Installation for the exhibition Schönheit vor Wesheit (Beauty Before Wisdom) at the Landes Museum in Innsbruck
Design Team: Giacomo Pala, Stefan Maier, in collaboration with David Kienpointner
Project Realization in collaboration with the Workshop of the Architecture Faculty, Innsbruck University.
3d printing: Conc3de
All the photos are by Bart Lootsma
“It happens, that these things, being by their own nature difficult, as if in a pleasure garden filled with all types of flowers, are explained, with a certain pleasingness, in sweet prose and are revealed in figures and in images they are exposed to the eyes and are reproduced.”
Excitement and apprehension. We have found ourselves living in a strange world: a superorganism made of technologies, narratives - different and divergent realities converging in the present. It is as if eternity was looking at us from a place outside our time and space, leaving us vanished and misplaced in the now. In this world, we recognise that something is taking place, but we cannot identify its historical determinations, nor we can understand where we are going, while we – as humans – become something other than what we think we have been until now. We look for signs of what we will be, while we constantly re-write our histories and myths; constantly redefine our arts and develop new sciences and technologies. It is the adventure human culture, driven by both what “was” before today and what “will be” tomorrow.
humankind and technology; traditions and progress; myth and innovation: close friends living in a difficult, but mutual relationship - at least since Prometheus stole fire from the gods cosily living on the Olympus. It is a strong bond, all but peaceful: we imagine a new kind of super-human, by using myriads of prefixes (post-/hyper-/trans-/meta-), or we see a dark future at the horizon of history; it goes by the name of “extinction”.
In front of this reality, many see two only viable options: to follow technology and innovation, or to go back to an idealised past and glory. Similar positions emerge in architecture. Either the effort to renew architecture’s ideological mask by transforming our discipline in the deterministic outcome of technological processes, or the ultimately impossible attempt of living in an equally ideological anachronism. Such a dichotomy has to be questioned: it is impossible to act like positivistic magpies and follow the shiny promises of innovation, as it is unbearable to renounce to new ideas, techniques and forms. But still: how can we escape such a dialectic?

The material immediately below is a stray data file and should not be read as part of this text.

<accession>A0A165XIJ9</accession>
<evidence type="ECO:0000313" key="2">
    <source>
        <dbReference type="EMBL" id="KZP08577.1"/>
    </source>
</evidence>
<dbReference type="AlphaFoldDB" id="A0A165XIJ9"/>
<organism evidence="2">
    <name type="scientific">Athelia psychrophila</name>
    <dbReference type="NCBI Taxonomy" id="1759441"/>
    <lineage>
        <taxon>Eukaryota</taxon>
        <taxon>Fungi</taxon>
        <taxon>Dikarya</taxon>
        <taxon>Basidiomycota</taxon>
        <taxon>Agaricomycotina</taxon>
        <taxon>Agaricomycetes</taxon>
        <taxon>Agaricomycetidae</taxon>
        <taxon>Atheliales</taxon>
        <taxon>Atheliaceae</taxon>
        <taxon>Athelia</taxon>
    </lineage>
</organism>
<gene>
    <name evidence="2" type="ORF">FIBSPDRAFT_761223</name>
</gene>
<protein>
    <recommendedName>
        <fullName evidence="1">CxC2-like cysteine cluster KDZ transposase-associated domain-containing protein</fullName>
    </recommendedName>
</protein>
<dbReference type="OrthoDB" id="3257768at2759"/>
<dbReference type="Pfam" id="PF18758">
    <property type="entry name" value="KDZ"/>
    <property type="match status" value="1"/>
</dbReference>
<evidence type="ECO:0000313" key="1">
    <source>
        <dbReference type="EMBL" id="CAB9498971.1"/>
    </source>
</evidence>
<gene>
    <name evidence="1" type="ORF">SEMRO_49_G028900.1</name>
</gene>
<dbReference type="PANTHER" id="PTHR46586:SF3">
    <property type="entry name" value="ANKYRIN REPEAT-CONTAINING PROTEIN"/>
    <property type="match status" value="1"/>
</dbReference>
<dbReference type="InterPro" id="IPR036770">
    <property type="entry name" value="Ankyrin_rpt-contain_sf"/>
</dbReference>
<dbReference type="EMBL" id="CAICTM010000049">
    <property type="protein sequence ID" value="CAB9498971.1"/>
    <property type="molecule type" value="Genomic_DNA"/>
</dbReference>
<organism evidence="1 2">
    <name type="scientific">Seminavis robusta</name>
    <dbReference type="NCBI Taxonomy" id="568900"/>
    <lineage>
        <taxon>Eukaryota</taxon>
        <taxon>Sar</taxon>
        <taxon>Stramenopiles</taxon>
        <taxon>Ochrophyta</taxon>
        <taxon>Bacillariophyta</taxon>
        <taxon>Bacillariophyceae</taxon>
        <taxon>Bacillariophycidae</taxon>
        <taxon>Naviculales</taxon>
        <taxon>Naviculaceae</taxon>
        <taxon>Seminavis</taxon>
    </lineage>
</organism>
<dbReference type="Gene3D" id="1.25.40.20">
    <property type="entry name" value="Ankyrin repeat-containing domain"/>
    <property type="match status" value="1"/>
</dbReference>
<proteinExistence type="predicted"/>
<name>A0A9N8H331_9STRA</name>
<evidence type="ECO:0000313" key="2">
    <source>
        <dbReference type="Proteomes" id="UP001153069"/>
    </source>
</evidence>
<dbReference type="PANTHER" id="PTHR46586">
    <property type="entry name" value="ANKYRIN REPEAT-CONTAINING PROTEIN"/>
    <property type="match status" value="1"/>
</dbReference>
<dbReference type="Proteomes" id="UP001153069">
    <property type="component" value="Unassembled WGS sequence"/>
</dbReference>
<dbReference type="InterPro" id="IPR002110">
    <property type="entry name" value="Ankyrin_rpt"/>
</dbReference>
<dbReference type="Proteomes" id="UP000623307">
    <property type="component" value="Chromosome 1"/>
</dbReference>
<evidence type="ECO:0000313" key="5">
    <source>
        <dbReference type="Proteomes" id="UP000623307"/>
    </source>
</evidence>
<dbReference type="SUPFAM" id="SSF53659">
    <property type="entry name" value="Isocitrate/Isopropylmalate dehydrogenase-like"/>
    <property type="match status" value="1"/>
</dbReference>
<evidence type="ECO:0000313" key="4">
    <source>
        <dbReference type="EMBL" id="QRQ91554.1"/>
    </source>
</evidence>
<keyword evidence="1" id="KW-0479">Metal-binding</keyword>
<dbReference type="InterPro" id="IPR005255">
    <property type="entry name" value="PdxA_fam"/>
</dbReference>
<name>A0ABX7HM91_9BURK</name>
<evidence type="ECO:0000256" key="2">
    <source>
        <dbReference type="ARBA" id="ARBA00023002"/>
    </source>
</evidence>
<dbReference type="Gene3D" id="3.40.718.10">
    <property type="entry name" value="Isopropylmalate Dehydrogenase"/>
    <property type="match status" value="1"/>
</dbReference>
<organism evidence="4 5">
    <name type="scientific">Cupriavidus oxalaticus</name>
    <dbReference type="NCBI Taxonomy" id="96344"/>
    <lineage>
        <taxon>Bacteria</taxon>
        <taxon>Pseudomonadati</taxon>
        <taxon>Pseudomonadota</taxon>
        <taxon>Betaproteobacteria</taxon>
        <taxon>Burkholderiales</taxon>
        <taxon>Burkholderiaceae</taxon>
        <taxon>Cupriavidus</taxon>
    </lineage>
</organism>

To think about this question, we propose a concrete and dream-like reverie – an hypnerotomachia (a strive of love in the form of a dream): an allegory where elements are used as parts of a 3D hieroglyph that has to be decoded, composing a collage of physical figures. It is a fragmentary, imperfect and possibly incomplete composition telling the story of Nature finding itself in a dream where it encounters all the things of the world - technologies, myths, histories, humans, abstract visions and, ultimately, love. Myths, legends, dreams and technologies find a coexistence, accepting the fact that culture incubates ancient, mythical and archetypal instances arising from the world of dreams, while being inseparably linked to new technologies, new possibilities, new languages and new opportunities. It is a world where the archaic and the utopian - the past and the future - seamlessly come together, shaping our reality.
If this is true, then, a provocation. If these realities come together under the form of figures images, forms and shapes, then we have to deal with a specific form of theory; a theory that becomes speculative. Theory is usually understood as a form of discourse submitted to the authority of history and language, tied by the mutual restrain between what can be read, seen or experienced and what can be written. By becoming image and form, theory can deal with the production of reality, showing glimpses of what is not known yet. In this realm, that is neither design, nor writing - theory reveals the limits of both criticism, and design; the first circumscribed by the rules of discursive meaning, the second constrained by pragmatic needs. Theory, by overcoming its usual form, can produce an alterity: an opening within the architectural discourses, making the case for transgressions of meanings. The world does not speak only through its possible significations, but expresses its weird reality in the folds of its forms, images and through its aesthetic. Critical theory has taught us how to read and interpret the world, even though - sometimes - it blends into commentary. And yet there are things that have to be understood differently – with “pleasingness”, according to the Hypnerotomachia - a joyful and erotic lively drive towards the production of contents and forms.
For now, all it is needed to think about is a possible answer to the following question: is it possible to imagine a kind of theory going beyond the critical model? A positive answer anticipates the definition of a kind of theory as a form of invention.